Are such samples appropriate for generating theories purporting to find out about “cognitive structures” of the brain or ‘mind’?

In “operationalizing” theoretical terms and statements, Boring and Pratt stood ‘operationism’ on its head. One published researchÄreprinted in a book of readingsÄ”operationalized” the Freudian “identification with the father-figure” (or some such). He measured this by count of spools packed in boxes by Stanford undergraduates in 195x, following the single instruction “pack the spools in the boxes” (with no further instruction or ‘feedback’) until they stopped. How many other theoretical entities can this procedure “operationalize?”

“Operationalization” produces garbage; most psychologists have failed to note that Bridgman’s ‘operationism’ developed from the methods used in measuring ‘time’ and ‘space’Äbefore “Big Bang” theory.

Theorists use group-data from samples, using “operationalized concepts” to construct falsifiable (seldom-falsified) theories about the structures of the human mind or brain that “process information.” What structures? Where? In the mind or brain of that .56 infant of the 1.56 infants that statistics tell us is/are born to the N female graduates of Z University in the 25 years following graduation?

What are the assumptions underlying the application of probability theory about the distribution of errors to such group-data?

In analyzing group-data, one adds a datum (information; 0, 1) on each identifiable thing a single subject does, first with another such datum-data, then with other things that this individual does; these new ‘data’ are then added to the equivalent new ‘data’ of every other subject, producing newer ”data”. Such a procedure seldom fails to produce normally distributed ”data”, suitable for NHSTP. That the occurrences of each specific action (response) of each subject might show orderlinessÄ”lawfulness”Änot suitable for NHSTP methodology is ignored, even though this is easily demonstrated by research in both ‘psychophysics’ and ‘learning’.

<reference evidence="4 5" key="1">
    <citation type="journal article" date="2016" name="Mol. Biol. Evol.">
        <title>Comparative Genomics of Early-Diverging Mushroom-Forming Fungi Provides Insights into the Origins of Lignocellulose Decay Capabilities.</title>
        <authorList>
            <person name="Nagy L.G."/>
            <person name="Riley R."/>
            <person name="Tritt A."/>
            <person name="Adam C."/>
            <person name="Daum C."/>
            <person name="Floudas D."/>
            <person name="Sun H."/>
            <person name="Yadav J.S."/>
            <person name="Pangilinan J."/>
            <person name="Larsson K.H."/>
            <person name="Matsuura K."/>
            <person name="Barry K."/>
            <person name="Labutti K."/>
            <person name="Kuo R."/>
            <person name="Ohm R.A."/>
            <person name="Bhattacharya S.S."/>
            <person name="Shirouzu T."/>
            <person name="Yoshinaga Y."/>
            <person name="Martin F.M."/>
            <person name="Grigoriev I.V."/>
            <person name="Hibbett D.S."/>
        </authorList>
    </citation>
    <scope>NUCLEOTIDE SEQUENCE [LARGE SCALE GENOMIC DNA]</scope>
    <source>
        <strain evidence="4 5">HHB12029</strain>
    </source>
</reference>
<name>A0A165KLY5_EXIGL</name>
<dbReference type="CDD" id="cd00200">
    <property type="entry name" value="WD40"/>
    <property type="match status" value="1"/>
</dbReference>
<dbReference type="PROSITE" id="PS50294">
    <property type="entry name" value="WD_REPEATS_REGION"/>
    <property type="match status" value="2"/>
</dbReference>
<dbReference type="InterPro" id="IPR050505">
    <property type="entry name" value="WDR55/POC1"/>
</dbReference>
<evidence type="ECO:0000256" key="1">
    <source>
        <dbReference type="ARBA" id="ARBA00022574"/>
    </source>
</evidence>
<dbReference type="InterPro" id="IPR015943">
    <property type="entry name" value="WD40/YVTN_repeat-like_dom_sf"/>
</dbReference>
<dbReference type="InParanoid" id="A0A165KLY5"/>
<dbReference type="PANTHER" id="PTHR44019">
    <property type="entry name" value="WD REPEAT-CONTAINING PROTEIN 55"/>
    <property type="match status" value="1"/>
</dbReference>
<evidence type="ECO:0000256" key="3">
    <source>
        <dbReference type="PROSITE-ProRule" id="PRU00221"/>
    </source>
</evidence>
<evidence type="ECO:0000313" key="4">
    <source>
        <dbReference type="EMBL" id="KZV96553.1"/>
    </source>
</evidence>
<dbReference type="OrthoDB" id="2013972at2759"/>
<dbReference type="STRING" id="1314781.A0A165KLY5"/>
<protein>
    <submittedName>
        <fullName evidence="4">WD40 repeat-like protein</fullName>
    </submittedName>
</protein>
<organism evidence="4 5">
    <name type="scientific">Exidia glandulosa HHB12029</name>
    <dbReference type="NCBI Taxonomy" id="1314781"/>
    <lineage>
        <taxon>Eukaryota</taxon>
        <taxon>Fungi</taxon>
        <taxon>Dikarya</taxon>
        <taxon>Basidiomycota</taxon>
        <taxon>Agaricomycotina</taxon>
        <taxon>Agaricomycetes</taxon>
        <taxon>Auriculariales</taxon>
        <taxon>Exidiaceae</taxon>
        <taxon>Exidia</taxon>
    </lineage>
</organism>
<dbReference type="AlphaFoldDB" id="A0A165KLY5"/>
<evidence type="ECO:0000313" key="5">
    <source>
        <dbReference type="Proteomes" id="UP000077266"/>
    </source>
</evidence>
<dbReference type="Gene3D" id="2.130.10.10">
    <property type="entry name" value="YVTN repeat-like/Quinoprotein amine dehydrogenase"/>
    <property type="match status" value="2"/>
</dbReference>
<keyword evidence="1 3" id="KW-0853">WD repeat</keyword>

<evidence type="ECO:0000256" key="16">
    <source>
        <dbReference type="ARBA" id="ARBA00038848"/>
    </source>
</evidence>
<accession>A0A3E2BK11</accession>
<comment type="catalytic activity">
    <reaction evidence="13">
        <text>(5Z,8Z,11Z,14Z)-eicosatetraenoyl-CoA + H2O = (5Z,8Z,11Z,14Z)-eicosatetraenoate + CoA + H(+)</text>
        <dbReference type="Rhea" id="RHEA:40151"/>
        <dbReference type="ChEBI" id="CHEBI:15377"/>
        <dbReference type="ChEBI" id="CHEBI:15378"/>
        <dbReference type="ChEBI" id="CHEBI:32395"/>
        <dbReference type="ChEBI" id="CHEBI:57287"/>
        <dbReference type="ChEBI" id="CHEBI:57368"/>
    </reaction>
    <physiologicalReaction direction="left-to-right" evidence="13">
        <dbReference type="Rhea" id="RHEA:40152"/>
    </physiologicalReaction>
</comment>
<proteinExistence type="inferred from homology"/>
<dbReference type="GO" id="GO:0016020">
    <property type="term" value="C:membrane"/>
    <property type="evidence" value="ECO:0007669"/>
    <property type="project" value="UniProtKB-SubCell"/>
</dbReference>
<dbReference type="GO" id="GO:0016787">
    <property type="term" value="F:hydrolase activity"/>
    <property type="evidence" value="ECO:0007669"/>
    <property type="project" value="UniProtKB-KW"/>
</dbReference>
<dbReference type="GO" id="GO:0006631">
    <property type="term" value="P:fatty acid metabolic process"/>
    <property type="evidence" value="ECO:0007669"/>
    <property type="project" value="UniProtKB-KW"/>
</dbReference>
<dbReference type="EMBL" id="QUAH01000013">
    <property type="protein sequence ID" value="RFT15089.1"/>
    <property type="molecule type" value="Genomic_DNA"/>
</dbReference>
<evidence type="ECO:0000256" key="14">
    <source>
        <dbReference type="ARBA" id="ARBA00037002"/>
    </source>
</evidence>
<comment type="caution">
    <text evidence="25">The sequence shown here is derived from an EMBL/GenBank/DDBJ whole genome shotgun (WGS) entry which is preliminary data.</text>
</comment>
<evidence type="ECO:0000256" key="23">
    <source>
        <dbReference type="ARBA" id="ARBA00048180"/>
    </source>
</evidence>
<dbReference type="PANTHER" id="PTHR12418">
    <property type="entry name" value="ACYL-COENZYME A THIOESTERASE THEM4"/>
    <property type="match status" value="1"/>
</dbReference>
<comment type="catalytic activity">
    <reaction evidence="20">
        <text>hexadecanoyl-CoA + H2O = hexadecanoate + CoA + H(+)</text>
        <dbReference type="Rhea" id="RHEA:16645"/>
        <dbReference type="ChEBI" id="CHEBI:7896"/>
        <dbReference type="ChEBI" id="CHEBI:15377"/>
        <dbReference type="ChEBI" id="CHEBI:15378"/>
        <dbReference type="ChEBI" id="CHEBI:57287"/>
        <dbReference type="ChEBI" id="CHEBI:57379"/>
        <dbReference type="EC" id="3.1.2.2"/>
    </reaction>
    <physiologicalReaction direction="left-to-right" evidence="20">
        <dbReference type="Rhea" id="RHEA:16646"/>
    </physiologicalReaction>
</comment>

The wedding of NHSTP with cognitive science, with the blessing of ‘theory-construction’, has been successful: Count the number, since 1955, of papers given at meetings and published in refereed journals, then duly summarized in “secondary sources.” Count the number of kinds of memory discovered by “operationalizing.”

NHSTP has enabled research to be carried out easily; computer programs can both produce and analyze data, all but untouched by human handsÄor thought. Doing such research is easier than observing, counting, and classifying.

That most findings are trivial, that the theories are all but irreconcilable, that answers to most questions lie buried under ten to the n’th bytes of “information” is becoming evident. A cognitive scientist now wonders publicly whether they’ve been “spinning (our) wheels” for the past thirty years or so.

Behavioral science needs data on the individual behaviors of individual organisms, each finding ‘verified’ÄreplicatedÄby data taken from a number of other individuals, one by one. The visual methods introduced by Tufte, non-parametric “quick and dirty”, and descriptive statistics (excluding means and standard deviations), suffice in testing generalizations, confirming or disconfirming them.

*No references are cited; this reviewer assumes that the cutting-edge readers of BBS are already familiar with publications alluded to.